13th MAY 1976



extracted and adapted from the report by

A. G . TOWNSEND-ROSE, Lieutenant Colonel 

Driver W. Kenchington of Brighton, who was driving the 18.04 Victoria to Brighton passenger train on Thursday, 13th May 1976, admitted to having passed the 3-aspect colour-light Down Main Inner Home signal, No. CR29 at Earlswood, at Danger.
Absolute Block applies between Earlswood and Redhill ’B’ Signal Boxes 831 yards in rear using Sykes ’Lock and Block’ instruments. Although a 70 mile/h speed restriction applies over the line, there are 30 mile/h restrictions through the connections from the Down Redhill platform line and through the Down Main to Down Fast line connection over which the train was signalled. The yards of the former Redhill engine sheds stand on the Down side of the 'Through' lines between the two signal boxes.
The train was formed of 12 cars of CIG stock with its braking fully modified for running at 90 mile/h. After the accident the brakes were found to be in good order.
The signalman had previously set the route for the 18.02 Victoria to Gatwick Airport train from the Down Through to the Down Local line via points No. 22 reversed and was in the act of setting the route for the Brighton train from the Down Main to the Down Through line via points No. 57 reversed and No. 22 Normal when the front of the train passed over No. 57 facing points as they were moving, and travelled a further 50 yards with its leading bogie derailed before coming to a stand. The train suffered little damage.
A single track circuit 24T forms the berth and 49-foot overlap track circuit of signal CR 29. This signal stands only 54 feet from the tips of No. 57 points which are track locked by track circuit 25T commencing only 5 ft 5 in before the tips of the switch blades. It takes about 4 seconds for points No. 57 to complete their movement after the operation of the controlling lever. The preceding signal No. CR 28 is approach controlled by the occupation of track circuit 23T when points No. 22 are reversed.
Although the signalman has a good view of the train's approach around a left-handed curve approaching the signal he was busy pulling or replacing six levers with his back to the railway during the critical moments before the derailment and could not have 
been aware that the train was passing the signal at Danger.
I interviewed Driver Kenchington at Croydon on 13th July 1976, when he told me he had correctly stopped the train at Redhill at the right time. Approaching signal No. 28 its aspect had changed from red to a single yellow and he had allowed his train to run forward on the falling gradient at some 20 mile/h. He remembered looking to his left into the old shed yard where he had once worked as a driver on steam locomotives and his next recollection was when he was only 40 yards from signal No. 29 which was still displaying a red aspect. In spite of an immediate application of the emergency brake he was unable to stop the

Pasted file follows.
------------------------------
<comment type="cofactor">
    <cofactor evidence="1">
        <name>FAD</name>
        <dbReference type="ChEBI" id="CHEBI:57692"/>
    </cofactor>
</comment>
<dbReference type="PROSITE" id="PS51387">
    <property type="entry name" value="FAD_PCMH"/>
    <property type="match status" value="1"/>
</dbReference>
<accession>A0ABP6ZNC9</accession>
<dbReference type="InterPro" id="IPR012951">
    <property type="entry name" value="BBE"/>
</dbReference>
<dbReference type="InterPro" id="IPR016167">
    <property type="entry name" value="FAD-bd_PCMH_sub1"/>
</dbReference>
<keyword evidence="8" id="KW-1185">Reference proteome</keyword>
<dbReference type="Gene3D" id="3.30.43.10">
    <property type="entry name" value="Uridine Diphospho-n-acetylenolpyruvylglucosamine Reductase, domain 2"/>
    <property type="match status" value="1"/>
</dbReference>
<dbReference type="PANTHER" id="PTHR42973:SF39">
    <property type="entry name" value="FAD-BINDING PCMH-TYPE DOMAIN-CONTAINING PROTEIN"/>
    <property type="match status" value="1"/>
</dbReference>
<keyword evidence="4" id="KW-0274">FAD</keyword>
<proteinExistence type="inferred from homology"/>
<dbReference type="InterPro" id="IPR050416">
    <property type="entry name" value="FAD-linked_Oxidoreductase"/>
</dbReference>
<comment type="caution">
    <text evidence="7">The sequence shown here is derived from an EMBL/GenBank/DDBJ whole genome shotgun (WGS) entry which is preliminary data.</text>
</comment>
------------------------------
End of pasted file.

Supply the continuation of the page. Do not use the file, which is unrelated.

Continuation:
train from its speed of about 22 mile/h.
questioned him at some length as to why he had passed the signal. He did not think that it was because he was expecting the signal to clear; he was either checked or stopped at the signal 3 or 4 times each week and had been stopped at it on the previous Monday. He thought that he must have allowed his attention to wander and accepted that he was in a reverie during the critical time. He was sure that the sounding of an AWS horn 200 yards before the signal would have brought him to his senses and 
prevented the derailment.
Driver Kenchington was 47 years old and had 18 years driving experience on the line. He had a rest day on the previous Saturday. Having finished duty at 22.55 on the day before the accident, he had slept well and had signed on duty at 14.50. This was the first occasion he had passed a signal at Danger and he was unable to account for it, nor was there any record of Signal No. 29 having been passed at Danger by any other driver. I found Driver Kenchington an absolutely open witness and I could find no reason as to why he had allowed his attention to lapse.
At the site, had the occupation of a separate overlap track circuit beyond the signal protecting the junction locked the facing points on which the trains became derailed, the accidents would not have occurred. At Earlswood this can be achieved when the signalling is replaced in 1977. Signals CR 28 and 29 will then be replaced by a single colour-light signal positioned between the two existing signals and a separate overlap track circuit should then be provided.
The provision of standard British Railways AWS at Earlswood would have prevented the derailment because I believe the driver was expecting the signal to clear before he arrived at it, it would not have done so.

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